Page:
2014
               
First Quarter ended March 31, 2014
    30.00       15.00  
Second Quarter ended June 30, 2014
    20.00       7.90  
Third Quarter ending September 30, 2014
    25.00       4.00  
Fourth Quarter ended December 31, 2014
    5.25       2.85  
                 
2015
               
First Quarter ended March 31, 2015
    5.89       2.95  
Second Quarter ended June 30, 2015
    4.93       2.95  
Third Quarter ending September 30, 2015 (through September 21, 2015)
    3.47       0.97  

Particularly prior to our listing on the Nasdaq Capital Market, our common stock has been thinly traded. Any reported sale prices may not be a true market-based valuation of our common stock. On September 21, 2015, the closing bid price of our common stock, as reported on the Nasdaq Capital Market was $3.25.

As of September 21, 2015, there were 346 holders of record of our common stock.


DIVIDEND POLICY

We have never declared or paid dividends on shares of our common stock. We intend to retain future earnings, if any, to support the development of our business and therefore do not anticipate paying cash dividends for the foreseeable future. Payment of future dividends, if any, will be at the discretion of our board of directors after taking into account various factors, including current financial condition, operating results and current and anticipated cash needs.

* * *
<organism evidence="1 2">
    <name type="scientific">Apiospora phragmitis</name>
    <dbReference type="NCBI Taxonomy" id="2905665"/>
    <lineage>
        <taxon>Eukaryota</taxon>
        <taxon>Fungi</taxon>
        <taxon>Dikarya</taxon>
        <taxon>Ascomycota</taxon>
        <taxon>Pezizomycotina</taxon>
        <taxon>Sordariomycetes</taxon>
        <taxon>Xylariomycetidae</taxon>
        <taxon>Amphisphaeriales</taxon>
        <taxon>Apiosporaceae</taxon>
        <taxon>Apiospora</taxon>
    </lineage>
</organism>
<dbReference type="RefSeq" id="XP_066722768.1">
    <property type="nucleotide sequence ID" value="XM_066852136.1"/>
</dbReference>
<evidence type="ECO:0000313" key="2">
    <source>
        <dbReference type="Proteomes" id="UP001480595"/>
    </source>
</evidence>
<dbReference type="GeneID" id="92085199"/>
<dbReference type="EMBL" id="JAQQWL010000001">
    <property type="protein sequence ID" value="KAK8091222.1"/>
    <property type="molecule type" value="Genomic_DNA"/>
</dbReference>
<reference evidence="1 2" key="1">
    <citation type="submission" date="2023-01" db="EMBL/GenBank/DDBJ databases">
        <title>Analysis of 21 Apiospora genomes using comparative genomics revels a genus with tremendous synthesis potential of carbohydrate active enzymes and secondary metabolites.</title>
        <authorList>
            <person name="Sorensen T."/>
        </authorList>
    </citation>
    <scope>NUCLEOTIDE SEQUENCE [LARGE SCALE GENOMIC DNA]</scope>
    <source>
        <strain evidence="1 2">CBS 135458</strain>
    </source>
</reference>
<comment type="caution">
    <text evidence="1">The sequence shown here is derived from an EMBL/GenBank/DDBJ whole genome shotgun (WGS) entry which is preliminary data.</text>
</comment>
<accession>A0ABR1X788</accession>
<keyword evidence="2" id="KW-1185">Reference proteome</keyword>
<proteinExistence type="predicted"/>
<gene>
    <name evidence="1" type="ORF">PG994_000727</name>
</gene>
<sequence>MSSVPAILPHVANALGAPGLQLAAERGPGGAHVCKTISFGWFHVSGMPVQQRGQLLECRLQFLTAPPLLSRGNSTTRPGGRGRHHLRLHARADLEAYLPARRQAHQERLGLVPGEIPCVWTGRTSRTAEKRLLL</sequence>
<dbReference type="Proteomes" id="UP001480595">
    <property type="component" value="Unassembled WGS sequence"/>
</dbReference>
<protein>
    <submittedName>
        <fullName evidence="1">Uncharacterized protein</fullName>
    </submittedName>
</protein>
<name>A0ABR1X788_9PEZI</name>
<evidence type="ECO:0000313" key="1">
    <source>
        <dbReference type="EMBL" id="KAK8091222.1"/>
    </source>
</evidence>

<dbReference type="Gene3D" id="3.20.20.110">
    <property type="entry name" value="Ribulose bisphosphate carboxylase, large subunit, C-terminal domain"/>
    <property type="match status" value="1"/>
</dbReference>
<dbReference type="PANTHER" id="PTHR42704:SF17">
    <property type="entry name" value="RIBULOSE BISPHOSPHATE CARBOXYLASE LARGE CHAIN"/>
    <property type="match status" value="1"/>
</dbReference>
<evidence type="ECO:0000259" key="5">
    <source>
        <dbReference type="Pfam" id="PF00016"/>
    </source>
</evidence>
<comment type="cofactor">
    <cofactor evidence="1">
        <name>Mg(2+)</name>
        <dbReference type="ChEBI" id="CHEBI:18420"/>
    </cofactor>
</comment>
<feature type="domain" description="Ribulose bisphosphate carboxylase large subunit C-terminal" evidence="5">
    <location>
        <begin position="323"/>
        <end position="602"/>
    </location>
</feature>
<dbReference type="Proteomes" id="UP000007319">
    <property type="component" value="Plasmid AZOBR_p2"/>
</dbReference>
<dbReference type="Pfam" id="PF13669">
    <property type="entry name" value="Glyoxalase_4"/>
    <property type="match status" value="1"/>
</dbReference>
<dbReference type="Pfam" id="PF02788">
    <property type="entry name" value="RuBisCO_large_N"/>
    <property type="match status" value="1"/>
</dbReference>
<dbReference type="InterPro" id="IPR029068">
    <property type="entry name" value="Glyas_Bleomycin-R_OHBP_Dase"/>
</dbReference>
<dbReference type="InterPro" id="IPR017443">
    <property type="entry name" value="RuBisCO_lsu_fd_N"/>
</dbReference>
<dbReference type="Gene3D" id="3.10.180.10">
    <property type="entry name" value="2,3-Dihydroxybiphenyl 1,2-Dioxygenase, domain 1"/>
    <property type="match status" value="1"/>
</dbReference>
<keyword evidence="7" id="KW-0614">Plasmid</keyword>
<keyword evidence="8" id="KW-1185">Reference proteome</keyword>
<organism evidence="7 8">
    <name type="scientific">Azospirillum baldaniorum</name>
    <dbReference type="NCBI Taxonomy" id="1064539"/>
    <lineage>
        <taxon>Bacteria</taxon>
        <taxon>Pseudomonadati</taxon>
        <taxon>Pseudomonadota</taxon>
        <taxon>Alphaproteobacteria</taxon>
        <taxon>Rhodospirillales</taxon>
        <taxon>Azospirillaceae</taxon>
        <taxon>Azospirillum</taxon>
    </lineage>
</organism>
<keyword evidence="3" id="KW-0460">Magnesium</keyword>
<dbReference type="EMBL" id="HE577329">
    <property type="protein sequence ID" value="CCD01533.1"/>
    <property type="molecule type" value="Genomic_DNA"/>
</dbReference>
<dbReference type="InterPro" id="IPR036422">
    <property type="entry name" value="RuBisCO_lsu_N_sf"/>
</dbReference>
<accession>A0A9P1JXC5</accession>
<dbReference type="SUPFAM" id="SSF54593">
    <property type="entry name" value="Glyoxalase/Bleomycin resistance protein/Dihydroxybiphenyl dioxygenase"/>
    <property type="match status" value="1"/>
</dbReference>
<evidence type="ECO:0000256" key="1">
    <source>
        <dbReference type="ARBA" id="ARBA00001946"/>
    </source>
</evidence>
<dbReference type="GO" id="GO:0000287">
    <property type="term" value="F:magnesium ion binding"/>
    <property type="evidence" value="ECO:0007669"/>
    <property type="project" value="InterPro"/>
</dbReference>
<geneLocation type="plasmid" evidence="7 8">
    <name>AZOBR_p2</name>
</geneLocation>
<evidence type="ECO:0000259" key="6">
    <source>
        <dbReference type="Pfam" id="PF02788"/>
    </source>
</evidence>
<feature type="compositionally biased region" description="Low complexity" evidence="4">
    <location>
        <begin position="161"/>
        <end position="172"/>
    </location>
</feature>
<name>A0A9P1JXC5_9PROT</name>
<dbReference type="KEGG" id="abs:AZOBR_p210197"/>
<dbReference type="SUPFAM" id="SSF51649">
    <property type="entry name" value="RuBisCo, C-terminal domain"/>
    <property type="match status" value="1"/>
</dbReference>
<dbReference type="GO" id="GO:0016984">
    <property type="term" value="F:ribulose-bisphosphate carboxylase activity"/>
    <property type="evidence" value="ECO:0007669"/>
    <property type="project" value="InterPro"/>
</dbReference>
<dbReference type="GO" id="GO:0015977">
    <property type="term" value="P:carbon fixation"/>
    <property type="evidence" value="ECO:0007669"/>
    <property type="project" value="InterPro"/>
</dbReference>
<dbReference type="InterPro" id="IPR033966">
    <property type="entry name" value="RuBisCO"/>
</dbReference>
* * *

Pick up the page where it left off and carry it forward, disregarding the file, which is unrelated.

DILUTION

Our net tangible book value as of June 30, 2015, was $4,191,000 or $0.73 per share of common stock. Net tangible book value per share represents total tangible assets less total liabilities, divided by the number of shares of common stock outstanding. Assuming that we issue only Class A Units (and no Class B Units) at an assumed per share offering price of $3.25, which was the last reported sale price of our common stock on the Nasdaq Capital Market on September 21, 2015, and excluding units that may be issued upon exercise of the underwriters’ overallotment option and shares of common stock that may be issued and any proceeds received upon exercise of warrants and shares of common stock issuable upon exercise of warrants and after deduction of the underwriters’ fees and estimated offering expenses payable by us, our net tangible book value as of June 30, 2015, would have been $22,241,000, or $1.88 per share. This represents an immediate increase in net tangible book value of $1.15 per share to existing stockholders and an immediate dilution in net tangible book value of $1.37 per share to purchasers of common stock in this offering.

The following table illustrates this dilution on a per share basis:

Assumed public offering price per share of common stock included in a Class A Unit
        $ 3.25  
Net tangible book value per share as of June 30, 2015
  $ 0.73          
Increase per share attributable to this offering